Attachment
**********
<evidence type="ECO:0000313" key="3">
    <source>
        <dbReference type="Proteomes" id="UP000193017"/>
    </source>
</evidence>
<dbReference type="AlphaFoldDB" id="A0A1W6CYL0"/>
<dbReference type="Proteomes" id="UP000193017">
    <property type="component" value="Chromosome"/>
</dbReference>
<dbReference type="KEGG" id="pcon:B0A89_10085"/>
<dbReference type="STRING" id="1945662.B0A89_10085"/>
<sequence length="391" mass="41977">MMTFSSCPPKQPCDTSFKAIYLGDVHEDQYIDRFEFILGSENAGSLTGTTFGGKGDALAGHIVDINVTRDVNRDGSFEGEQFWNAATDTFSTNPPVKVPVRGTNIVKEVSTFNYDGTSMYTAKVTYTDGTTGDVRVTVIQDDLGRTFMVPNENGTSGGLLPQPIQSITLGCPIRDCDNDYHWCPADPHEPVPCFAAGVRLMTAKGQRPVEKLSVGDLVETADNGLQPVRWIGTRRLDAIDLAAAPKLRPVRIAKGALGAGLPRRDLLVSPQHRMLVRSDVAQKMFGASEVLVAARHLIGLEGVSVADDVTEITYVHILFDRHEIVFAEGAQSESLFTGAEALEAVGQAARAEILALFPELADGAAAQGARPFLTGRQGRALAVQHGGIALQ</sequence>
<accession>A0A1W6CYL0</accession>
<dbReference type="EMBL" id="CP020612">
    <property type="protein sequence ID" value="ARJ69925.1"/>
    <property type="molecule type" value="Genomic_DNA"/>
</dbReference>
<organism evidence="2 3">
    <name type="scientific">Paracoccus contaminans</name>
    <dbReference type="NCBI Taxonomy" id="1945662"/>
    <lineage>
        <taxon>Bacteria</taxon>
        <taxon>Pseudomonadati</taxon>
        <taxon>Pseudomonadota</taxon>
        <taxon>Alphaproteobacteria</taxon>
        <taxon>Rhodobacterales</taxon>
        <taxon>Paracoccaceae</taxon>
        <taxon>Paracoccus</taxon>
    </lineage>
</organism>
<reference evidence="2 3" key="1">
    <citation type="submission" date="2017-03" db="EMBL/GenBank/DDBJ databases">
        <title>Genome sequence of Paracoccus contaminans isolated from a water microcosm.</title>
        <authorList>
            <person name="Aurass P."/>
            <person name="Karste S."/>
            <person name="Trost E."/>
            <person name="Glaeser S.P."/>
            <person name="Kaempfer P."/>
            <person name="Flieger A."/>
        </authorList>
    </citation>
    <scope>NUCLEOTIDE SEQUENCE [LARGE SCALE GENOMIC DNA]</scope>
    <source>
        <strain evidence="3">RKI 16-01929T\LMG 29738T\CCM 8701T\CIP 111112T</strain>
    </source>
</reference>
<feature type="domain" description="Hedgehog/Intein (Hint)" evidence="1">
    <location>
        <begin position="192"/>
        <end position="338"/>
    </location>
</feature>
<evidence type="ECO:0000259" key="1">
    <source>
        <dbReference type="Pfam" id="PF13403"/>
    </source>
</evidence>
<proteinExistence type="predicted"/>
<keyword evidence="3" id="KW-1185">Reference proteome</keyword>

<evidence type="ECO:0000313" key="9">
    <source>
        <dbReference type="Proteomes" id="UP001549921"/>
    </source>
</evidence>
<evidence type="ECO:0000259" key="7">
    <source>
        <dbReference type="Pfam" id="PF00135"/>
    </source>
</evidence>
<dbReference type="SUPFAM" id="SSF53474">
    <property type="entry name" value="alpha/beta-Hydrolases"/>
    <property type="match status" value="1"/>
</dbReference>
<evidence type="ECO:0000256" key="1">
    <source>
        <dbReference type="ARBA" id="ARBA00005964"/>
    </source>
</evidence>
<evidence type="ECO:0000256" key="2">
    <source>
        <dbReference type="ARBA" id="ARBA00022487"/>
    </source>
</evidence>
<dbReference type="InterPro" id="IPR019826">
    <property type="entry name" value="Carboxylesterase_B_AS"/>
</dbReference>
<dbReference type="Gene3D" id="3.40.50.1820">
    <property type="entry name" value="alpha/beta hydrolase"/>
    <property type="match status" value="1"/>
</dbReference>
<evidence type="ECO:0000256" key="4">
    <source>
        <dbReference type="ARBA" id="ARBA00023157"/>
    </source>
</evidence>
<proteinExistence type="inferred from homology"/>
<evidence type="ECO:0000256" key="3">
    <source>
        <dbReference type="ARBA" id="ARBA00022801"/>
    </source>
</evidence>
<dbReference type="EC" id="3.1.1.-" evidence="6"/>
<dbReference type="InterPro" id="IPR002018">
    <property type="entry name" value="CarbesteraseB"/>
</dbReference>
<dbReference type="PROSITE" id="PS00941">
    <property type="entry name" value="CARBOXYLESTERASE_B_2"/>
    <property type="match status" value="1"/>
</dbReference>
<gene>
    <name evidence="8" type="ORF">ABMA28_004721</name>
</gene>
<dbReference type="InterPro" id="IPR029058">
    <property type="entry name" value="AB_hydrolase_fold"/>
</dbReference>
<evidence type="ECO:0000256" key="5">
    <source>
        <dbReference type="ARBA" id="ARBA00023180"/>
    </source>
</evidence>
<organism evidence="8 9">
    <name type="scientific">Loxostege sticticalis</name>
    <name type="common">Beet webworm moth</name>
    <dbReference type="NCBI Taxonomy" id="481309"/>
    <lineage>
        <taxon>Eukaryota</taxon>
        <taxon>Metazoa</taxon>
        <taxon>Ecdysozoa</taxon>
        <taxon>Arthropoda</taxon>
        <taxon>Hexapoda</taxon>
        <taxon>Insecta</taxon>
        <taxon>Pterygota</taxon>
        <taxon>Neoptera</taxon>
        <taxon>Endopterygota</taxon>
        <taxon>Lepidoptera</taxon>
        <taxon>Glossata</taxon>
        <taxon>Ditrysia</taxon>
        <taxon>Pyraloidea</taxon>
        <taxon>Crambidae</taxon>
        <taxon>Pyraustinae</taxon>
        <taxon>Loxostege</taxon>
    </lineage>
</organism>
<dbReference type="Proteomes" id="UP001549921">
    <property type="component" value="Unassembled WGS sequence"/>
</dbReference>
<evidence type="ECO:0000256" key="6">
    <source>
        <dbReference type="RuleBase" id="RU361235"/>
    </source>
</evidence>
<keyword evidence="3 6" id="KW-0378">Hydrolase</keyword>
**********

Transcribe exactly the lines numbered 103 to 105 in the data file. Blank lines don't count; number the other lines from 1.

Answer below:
<dbReference type="EC" id="3.1.1.-" evidence="6"/>
<dbReference type="InterPro" id="IPR002018">
    <property type="entry name" value="CarbesteraseB"/>